There are numerous important reasons (such as rent control, women’s rights, scrapping tuition fees, LGBTIQA+ rights and protecting public services from private greed) as to why British voters ought to consider giving their vote to the Green Party in the General Election of 2017, and from May 15th and up until June 8th, I’ll be writing about some of those reasons here on this blog. Britain needs greater representation from politicians who take political progress and innovation seriously; politicians who put people, and not business, first; and who bring intellectual and ideological diversity to the House of Commons. To give Theresa May the increased mandate that she seeks is effectively to disempower large portions of the British public. It is to give away our right to be complex political beings that are capable of holding different as well as conflicting points of view, and our right and privilege to be served by a Parliament that reflects that complexity.

“Never doubt that a small group of thoughtful, committed citizens can change the world; indeed, it’s the only thing that ever has.” – Margaret Mead

In 2015, more than a million people voted for the Greens, and yet this only translated into one win and four second places. I hope that with the help of its large community of volunteers and activists, the Green Party may win those four seats in 2017, so that, in the near future, a small minority of Green MPs may slowly lead British politics towards the green revolution that it desperately needs.

Why bother campaigning for a small party against the odds as well as the logic of the current electoral system?

In 2017, I find that British political campaigning seems to function in the same way that advertising does. Rather than focussing on concrete, significant details and policies, politicians will seek to associate themselves and their parties with catch phrases and one-size-fits-all slogans. Sooner or later, we all learn that the Labour Party purports to serve “the many, not the few”, and that Labour MPs “give a toss about stuff“. We are, however, less likely to learn what this means in actual practice and how it may translate into a concrete political alternative (although the leaked manifesto suggests this may change). Similarly, we all get that the Conservative Party support “hard-working families”, that Theresa May wants “a strong negotiating hand”, and that Tory MPs believe that the “choice is clear”. Unfortunately, many of us still wonder where the £350 million a week for the NHS went; many hard-working families seem to get supper from food banks; and, hey, does “no increase in National Insurance rates” actually mean “no increase in National Insurance rates”?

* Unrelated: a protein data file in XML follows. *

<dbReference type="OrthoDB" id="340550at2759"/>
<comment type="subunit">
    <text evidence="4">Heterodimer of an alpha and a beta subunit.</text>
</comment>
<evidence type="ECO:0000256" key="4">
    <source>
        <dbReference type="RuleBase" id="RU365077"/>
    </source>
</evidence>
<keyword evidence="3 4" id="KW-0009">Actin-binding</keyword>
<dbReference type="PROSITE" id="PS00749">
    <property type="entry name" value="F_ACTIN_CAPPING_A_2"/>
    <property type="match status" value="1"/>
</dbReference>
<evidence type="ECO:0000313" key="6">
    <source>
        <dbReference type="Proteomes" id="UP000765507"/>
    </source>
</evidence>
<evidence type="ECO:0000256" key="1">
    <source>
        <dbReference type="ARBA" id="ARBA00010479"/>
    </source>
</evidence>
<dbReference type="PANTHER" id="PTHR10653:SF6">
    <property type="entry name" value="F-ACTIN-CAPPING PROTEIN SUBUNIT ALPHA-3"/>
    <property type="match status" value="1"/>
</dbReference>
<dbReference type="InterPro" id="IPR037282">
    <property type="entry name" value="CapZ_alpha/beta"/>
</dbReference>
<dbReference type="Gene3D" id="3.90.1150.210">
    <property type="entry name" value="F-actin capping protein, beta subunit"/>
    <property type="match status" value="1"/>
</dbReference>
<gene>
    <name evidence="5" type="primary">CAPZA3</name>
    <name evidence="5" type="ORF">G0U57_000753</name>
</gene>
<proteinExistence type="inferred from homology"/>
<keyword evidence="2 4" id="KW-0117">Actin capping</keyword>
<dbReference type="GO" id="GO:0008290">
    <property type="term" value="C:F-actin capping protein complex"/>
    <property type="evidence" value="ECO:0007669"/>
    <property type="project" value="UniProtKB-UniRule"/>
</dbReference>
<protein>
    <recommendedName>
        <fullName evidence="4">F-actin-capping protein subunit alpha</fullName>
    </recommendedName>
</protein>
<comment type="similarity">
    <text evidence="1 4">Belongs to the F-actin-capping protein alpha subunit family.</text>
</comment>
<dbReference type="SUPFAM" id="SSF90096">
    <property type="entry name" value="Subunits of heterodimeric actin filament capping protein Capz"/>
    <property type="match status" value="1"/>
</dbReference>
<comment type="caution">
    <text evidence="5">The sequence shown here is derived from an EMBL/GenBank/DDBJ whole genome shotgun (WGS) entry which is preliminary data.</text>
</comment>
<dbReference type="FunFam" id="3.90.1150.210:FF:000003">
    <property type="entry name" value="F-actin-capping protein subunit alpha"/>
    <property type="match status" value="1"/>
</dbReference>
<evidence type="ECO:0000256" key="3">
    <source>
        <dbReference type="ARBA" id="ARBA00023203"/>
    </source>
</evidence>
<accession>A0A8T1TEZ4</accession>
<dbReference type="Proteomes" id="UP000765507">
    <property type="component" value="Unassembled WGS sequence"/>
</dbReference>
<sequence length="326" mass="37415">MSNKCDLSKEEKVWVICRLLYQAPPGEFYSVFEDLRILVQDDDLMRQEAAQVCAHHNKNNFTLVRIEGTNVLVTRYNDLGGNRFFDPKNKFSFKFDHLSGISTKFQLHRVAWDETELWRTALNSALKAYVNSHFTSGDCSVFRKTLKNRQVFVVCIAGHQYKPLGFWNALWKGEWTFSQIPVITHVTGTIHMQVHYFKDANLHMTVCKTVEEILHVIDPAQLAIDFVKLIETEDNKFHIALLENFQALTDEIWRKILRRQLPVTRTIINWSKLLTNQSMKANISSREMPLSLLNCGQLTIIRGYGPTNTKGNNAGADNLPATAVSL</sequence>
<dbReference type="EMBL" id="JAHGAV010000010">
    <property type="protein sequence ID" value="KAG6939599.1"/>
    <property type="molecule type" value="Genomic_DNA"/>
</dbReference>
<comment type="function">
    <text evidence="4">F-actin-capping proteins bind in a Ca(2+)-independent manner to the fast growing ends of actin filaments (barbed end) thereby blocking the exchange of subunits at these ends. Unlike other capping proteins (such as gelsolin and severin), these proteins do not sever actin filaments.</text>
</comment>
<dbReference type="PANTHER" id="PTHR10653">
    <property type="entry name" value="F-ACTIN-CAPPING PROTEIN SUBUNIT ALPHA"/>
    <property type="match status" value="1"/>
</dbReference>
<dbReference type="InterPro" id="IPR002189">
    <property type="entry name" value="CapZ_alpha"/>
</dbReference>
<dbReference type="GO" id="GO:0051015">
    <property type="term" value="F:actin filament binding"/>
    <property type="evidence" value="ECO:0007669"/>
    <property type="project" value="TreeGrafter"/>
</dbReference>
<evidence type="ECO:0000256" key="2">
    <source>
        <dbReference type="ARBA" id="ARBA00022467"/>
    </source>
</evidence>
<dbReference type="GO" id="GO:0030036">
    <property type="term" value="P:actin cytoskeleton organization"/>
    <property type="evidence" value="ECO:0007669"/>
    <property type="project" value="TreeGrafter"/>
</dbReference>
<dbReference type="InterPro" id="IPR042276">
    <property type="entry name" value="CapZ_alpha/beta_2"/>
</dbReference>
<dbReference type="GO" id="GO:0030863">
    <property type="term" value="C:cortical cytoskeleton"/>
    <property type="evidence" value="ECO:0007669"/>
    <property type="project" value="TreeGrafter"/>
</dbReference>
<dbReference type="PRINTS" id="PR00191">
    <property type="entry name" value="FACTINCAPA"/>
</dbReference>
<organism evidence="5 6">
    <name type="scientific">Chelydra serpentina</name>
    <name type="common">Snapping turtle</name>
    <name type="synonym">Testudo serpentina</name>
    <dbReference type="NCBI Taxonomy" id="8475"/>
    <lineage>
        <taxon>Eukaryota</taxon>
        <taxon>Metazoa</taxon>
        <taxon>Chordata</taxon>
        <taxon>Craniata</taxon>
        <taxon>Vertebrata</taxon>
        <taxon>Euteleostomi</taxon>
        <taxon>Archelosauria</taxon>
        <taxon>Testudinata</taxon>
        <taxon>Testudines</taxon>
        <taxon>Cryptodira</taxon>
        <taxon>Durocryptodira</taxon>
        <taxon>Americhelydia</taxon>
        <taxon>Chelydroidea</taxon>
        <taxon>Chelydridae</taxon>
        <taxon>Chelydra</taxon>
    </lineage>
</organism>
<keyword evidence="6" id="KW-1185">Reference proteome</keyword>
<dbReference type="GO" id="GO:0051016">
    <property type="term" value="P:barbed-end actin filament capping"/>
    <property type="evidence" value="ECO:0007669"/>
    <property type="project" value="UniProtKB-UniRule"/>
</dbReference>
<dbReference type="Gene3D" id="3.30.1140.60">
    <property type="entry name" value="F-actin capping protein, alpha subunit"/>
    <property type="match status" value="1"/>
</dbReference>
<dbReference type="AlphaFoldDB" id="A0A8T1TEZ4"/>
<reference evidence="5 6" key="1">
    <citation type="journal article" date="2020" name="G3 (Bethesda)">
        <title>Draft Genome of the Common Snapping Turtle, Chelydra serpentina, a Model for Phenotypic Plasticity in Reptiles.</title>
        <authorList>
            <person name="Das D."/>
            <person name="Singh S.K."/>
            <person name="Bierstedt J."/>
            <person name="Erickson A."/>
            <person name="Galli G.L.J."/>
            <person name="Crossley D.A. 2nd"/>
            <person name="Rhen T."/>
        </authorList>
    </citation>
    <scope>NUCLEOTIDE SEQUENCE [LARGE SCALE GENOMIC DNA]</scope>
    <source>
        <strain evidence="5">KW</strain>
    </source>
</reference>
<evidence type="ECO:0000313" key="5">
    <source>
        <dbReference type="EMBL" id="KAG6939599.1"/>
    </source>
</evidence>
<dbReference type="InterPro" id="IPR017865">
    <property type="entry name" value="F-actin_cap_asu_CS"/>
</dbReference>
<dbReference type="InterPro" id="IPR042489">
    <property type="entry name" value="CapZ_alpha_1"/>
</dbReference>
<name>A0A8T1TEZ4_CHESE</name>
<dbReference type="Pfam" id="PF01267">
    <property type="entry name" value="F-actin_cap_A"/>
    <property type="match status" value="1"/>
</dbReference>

I do believe that the respective political dispositions of both Labour and the Tories adequately reflect certain mainstream narratives of “Britishness”. I also believe that these narratives can be useful, and that they constitute important aspects of what, broadly speaking, amounts to a British national identity. However, as these two parties do more and more to win the the confidence of as many voters as possible, they simultaneously appear to do less and less to exhibit signs of credibility or to develop new and innovative policies that effectively tackle the problems faced by the UK today.

To give smaller parties, like the Greens, an increased mandate is effectively to shake up a political discussion that’s going stale, and to broaden political dialogue. Small parties that serve and protect the interests of those who feel forgotten force mainstream parties, and Parliament as a whole, to consider questions that they may otherwise have put on the back burner. The environment, crucially, appears to be one such question.